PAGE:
There’s been a lot of—surprisingly positive—buzz about Snoopy Flying Ace. The sequel to 2006’s Snoopy Vs. The Red Baron is being touted as a stripped down Crimson Skies packed with fun multiplayer modes and charming Peanuts characters and references. For those who enjoy flying games and can appreciate the Peanuts theme, Snoopy Flying Ace is worth the ten bucks, if only for the broad range of multiplayer modes to be tried out. For people like me with no appreciation for flying games and no familiarity for the Peanuts comic strip (I thought they were the “Charlie Brown” cartoons), all the variations of multiplayer only serve to remind me in a multitude of ways that I really don’t like flying games, and I don’t see how a dog in the cockpit makes it better.
At least I got to play as my avatar in multiplayer mode. Actually, once in multiplayer you have the entire Peanuts cast to choose from as your pilot, as well as the Red Baron and your own avatar. Other things fans will appreciate about multiplayer are the variety of ways you can control what kind of game you play. There are several modes which include what is essentially free-for-all, capture the flag, team against team, king of the hill and a couple other variations. You can play with other people or add “bots”—computer players that play for your team or the Red Baron’s.
Besides traditional guns and trajectory missiles, weapons range from an electromagnetic force field that zaps those within a certain radius, to flaming flails—these are the aircraft equivalent of melee weapons: you have to fly right into other fighters with them, but most will die upon impact.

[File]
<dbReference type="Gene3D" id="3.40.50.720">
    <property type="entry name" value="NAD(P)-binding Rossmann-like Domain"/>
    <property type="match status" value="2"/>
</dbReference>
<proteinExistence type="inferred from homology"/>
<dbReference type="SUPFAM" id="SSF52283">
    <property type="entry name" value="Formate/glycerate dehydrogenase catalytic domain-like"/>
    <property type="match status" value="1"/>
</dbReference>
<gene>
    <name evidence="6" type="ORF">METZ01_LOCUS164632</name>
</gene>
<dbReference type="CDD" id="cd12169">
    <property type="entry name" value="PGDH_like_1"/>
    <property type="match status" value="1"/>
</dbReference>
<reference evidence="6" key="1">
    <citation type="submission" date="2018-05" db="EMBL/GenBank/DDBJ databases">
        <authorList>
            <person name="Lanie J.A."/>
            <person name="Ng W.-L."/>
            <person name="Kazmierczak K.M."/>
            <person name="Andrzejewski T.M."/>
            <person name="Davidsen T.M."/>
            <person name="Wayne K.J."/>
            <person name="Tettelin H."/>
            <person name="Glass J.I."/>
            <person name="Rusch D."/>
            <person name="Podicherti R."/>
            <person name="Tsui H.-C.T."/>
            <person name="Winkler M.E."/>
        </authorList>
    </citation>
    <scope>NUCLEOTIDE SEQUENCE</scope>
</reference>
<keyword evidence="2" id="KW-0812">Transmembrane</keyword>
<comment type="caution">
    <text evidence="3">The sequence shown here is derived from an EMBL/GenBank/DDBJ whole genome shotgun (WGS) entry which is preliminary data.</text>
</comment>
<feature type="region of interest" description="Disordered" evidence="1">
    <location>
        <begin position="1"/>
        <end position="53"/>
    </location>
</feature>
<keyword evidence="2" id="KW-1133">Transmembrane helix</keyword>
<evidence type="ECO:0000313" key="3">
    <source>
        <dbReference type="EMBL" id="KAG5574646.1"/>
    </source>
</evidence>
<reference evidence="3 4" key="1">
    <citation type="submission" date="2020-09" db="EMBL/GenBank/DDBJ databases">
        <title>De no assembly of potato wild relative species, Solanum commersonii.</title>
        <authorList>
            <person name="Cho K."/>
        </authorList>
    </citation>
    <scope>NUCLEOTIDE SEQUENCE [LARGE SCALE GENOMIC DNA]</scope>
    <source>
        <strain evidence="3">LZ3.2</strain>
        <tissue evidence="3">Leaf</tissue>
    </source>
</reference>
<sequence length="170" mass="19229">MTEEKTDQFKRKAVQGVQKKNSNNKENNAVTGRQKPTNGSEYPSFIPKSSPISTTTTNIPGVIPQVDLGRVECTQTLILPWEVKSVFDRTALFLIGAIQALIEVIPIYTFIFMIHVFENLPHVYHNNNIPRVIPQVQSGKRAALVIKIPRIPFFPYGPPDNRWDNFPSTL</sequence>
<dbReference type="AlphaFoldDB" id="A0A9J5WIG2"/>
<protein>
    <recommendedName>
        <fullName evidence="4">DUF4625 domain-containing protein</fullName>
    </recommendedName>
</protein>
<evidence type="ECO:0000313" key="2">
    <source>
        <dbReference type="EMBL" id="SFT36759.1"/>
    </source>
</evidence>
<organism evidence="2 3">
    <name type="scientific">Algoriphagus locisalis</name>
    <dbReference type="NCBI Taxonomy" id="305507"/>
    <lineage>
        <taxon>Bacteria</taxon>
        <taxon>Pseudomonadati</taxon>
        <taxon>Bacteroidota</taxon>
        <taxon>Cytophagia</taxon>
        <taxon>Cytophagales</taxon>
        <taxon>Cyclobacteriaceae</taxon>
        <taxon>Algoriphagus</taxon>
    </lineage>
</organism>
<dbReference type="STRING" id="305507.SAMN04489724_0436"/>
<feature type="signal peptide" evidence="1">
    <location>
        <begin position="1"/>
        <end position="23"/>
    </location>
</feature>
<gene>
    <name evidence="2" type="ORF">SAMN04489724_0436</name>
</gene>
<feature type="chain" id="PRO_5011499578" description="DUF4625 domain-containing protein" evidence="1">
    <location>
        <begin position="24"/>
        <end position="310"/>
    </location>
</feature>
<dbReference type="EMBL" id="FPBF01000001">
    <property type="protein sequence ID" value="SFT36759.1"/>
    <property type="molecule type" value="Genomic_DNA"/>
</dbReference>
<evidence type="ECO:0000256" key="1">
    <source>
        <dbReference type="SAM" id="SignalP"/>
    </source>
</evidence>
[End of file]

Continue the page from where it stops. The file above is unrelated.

I thought the game could have used more maps, or made the maps they did have bigger. I did enjoy the look of them, especially City of Lights (Paris at night) and the one with the dam. However it is very hard to tell when you are at the boundary of the map, and sometimes it just felt like I was flying in one direction for a second, flipping over when I hit the boundary, and flying in the other direction for a second—and hitting another boundary.
Powerups are scattered throughout the environments, giving boosts to your speed, health, and turning you invisible. It’s useful to pickup some health or the invisibility cloak right before going after someone in a turret. You have to be careful when you pick up a speed boost, because if you’re remotely near anything (which you almost always are in the claustrophobically small maps), you will immediately crash into it and kill yourself as soon as you pick up the boost. Admittedly, this probably kept happening to me because I am just bad at flying games.
Apparently, the controls are intuitive and easy to use for everyone except me. It must have taken me two hours to get myself to stop trying to use the right stick to change my camera angle, or tapping on various bumpers and triggers to try to zoom in on my target. There is no zooming in on targets unless you’re at a gun turret which, big surprise, was what I immediately aimed for most of the time. Still, I did feel the need to stay in the skies so as to give the game, and flying games a fair shot.
I can safely say that after completing the single player mode, that I wish I had those hours of my life back. Single player mode is repetitive, tedious, and as redundant as this sentence.
Did Snoopy Flying Ace change my mind about flying games? Well, not enough for me to ever play this game on my own for enjoyment, but if my friends wanted to do some multiplayer, I wouldn’t say no. The most enjoyable part of the game for me was the music.